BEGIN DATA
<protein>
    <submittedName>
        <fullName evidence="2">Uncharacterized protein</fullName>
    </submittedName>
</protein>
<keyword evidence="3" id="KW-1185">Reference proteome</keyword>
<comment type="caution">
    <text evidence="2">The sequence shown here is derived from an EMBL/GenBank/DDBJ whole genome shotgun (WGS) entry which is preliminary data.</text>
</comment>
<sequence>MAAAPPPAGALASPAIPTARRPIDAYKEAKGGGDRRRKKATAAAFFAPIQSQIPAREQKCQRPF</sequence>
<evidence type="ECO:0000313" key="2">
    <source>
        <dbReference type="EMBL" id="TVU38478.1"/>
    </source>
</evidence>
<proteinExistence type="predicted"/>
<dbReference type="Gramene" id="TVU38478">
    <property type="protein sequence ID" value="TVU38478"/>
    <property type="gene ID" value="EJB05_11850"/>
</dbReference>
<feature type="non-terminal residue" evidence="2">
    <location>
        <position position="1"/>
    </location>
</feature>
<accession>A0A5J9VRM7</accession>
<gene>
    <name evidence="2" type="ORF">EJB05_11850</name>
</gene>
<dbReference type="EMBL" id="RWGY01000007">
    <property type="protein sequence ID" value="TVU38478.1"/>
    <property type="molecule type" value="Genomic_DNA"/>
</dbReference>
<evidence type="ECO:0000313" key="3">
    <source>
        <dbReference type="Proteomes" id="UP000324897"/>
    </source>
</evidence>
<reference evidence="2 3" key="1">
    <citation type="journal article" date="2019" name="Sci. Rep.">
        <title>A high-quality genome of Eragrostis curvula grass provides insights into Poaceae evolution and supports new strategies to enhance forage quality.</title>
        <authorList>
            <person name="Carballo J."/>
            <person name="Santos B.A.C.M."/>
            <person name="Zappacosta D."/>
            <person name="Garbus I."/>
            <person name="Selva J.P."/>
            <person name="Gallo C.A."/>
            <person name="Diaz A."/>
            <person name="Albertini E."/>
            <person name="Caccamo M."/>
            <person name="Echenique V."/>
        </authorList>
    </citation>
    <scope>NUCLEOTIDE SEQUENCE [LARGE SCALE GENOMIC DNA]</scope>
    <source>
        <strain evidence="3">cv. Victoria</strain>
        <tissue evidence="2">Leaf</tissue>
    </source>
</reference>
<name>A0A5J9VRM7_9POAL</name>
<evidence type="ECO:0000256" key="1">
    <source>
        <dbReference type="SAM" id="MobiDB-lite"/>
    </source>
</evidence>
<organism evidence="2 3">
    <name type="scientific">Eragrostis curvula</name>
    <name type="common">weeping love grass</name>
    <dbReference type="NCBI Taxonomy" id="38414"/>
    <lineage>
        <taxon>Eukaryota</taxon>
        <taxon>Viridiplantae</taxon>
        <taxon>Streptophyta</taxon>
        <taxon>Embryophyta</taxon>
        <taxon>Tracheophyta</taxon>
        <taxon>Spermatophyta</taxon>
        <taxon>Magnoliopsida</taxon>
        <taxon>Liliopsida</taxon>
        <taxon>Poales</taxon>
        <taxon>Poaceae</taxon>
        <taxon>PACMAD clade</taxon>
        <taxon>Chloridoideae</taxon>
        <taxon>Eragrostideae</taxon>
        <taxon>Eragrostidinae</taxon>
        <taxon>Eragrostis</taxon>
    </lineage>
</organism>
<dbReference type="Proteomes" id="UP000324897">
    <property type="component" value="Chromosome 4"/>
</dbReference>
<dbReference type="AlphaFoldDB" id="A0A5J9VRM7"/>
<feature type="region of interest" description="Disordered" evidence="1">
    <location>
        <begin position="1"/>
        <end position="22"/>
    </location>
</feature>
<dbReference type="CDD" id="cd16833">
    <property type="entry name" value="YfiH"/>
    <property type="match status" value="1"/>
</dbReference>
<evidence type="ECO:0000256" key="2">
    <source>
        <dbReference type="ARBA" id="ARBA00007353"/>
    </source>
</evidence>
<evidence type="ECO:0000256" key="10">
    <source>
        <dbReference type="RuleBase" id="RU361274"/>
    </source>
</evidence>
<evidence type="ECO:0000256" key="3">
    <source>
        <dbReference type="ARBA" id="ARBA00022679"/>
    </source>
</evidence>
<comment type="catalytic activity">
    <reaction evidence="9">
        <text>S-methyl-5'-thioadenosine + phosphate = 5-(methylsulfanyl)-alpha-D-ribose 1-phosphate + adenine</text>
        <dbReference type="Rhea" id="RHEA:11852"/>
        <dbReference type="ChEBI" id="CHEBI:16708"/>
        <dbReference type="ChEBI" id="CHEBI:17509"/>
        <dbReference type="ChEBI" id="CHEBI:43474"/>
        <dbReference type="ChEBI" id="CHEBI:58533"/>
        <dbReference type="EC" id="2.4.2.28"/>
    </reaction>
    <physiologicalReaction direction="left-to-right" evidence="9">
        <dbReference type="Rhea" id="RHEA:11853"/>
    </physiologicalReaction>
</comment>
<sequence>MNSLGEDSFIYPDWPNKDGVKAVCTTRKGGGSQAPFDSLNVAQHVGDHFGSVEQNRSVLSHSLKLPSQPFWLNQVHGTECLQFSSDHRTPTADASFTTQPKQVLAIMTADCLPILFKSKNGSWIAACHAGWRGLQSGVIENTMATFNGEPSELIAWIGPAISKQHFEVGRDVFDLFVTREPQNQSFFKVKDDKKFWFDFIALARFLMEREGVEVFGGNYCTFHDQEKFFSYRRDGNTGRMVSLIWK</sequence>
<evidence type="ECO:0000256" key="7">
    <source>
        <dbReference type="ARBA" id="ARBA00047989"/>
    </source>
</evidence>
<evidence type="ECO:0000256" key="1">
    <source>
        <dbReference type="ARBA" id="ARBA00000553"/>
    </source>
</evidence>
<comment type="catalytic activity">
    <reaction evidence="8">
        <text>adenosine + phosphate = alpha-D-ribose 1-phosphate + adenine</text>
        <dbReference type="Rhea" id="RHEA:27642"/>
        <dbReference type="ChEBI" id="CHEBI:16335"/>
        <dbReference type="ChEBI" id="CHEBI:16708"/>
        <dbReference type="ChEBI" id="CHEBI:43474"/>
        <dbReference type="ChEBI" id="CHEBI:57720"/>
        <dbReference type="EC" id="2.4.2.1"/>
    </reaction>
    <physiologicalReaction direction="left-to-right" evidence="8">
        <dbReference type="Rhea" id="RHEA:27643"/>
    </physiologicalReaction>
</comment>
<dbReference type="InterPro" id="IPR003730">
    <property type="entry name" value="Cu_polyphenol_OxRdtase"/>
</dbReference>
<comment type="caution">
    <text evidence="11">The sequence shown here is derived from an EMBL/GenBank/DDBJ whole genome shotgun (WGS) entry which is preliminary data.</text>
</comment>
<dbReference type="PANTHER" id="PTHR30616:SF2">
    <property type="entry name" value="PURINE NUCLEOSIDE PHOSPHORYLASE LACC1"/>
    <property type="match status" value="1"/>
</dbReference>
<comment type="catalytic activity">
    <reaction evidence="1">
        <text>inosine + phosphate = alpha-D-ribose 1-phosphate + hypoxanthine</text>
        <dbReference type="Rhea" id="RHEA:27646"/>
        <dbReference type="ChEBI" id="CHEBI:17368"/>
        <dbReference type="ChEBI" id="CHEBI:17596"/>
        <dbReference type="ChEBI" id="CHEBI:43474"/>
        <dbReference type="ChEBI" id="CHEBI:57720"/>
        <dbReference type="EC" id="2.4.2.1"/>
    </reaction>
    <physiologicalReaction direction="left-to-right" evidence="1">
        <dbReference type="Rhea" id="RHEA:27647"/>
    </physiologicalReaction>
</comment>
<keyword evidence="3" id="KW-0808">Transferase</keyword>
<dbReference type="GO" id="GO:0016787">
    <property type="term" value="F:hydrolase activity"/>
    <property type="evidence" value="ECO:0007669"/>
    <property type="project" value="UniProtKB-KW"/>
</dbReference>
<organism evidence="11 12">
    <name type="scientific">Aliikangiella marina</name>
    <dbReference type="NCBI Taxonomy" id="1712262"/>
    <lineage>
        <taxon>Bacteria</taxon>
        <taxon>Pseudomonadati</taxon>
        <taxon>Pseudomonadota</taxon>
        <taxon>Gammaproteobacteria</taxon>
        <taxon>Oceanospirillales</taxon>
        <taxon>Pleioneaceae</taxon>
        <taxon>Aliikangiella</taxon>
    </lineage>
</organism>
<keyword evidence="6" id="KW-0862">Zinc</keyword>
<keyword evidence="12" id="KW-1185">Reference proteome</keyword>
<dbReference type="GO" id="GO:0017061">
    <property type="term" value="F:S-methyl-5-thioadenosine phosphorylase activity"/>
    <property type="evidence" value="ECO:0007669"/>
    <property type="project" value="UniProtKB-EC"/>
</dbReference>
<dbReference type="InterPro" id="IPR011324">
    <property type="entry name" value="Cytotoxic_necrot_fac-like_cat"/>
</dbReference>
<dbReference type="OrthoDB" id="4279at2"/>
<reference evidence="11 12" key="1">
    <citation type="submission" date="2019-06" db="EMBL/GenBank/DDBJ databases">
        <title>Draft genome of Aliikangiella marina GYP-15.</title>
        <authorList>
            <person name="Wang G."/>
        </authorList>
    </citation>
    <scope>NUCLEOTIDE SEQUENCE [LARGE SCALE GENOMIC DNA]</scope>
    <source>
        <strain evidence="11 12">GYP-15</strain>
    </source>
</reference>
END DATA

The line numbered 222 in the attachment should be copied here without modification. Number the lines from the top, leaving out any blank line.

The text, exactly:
</reference>